Red-emitting tetra silicic mica phosphors having the general formula K[Mg2.5-x, Eux]Si 4 O10 F2 were snythesized using a high temperature solid-state method. The general formula indicates that the europium activator, Eu3+, is believed to be substituting for Mg2+ ions in the TSM lattice. Reagent mixtures were made by blending appropriate quantities of potassium carbonate (K2 CO3), magnesium oxide (MgO), ammonium hexafluorosilicate ((NH4)2 SiF6), silicon dioxide (SiO2) and europium fluoride (EuF3). Samples having europium activator concentrations of 0≦×≦0.10 were prepared. The quantities of the reagents are given in the following table.
______________________________________ Exam- Exam- Exam- Exam- Exam- ple 1 ple 2 ple 3 ple 4 ple 5______________________________________K2 CO3 (g) 8.42 8.37 8.27 8.22 8.17MgO (g) 12.28 12.11 11.77 11.60 11.44(NH4)2 SiF6 (g) 7.24 7.19 7.11 7.06 7.02SiO2 (g) 26.88 26.71 26.38 26.22 26.07EuF3 (g) 0.00 0.506 1.500 1.988 2.470(moles Eu/ 0.00 0.02 0.06 0.08 0.10mole phosphorCR Brightness 0.308 0.701 1.557 2.195 2.021(fL)______________________________________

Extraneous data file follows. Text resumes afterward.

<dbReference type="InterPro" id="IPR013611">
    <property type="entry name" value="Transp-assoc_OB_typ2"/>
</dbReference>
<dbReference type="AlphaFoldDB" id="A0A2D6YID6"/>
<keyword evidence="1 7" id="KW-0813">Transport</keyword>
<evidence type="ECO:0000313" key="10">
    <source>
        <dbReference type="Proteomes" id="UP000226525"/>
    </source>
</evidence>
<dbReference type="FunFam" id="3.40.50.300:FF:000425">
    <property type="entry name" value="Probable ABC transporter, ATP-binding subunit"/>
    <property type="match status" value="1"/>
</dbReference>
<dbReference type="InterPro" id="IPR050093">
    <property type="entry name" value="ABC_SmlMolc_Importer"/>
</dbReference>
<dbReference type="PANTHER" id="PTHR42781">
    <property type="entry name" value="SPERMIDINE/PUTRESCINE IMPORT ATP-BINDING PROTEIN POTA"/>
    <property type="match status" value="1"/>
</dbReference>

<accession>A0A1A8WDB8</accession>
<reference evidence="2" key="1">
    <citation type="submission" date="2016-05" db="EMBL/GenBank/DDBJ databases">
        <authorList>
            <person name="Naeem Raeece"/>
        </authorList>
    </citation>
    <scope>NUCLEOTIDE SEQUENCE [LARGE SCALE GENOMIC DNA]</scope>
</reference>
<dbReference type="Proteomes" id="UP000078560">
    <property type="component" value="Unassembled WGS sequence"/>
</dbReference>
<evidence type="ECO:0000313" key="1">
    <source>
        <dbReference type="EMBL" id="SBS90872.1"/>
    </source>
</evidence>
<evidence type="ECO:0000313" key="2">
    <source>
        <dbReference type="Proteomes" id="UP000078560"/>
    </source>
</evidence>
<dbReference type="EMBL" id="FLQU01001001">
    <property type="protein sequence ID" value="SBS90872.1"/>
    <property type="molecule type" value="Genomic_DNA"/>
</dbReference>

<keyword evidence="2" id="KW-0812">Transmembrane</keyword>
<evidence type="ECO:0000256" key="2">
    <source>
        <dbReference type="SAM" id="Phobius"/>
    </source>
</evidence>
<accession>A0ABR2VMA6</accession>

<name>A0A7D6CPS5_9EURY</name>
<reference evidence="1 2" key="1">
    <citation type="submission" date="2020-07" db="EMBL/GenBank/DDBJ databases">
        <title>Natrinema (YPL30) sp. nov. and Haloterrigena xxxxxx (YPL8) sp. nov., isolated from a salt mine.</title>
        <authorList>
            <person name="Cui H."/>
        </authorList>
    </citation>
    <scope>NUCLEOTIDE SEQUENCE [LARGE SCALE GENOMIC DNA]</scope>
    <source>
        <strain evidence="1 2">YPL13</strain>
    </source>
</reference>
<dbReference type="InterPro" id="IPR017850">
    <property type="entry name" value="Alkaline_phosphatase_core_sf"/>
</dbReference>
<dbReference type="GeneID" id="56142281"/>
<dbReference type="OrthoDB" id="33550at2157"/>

The reagents were blended together for 20-30 minutes on a mechanical mixer. The mixtures were placed in alumina crucibles and fired at 1000° C. for 12-24 hours. Samples were then pulverized and sieved, if necessary, to form the final product. Each sample was analyzed using x-ray powder diffraction to confirm the formation of tetra silicic mica. Under UV excitation (254 nm), the Eu-activated samples displayed a weak luminescence. Under CR excitation, the excited phosphors exihibited a red emission with emission peaks centered near 580, 610 and 710 nm. CR Brightness data is given in the above table. The emission from the unactivated sample is believed to have been cause by a manganese impurity. Maximum brightness was observed at about 0.08 moles Eu/mole of phosphor.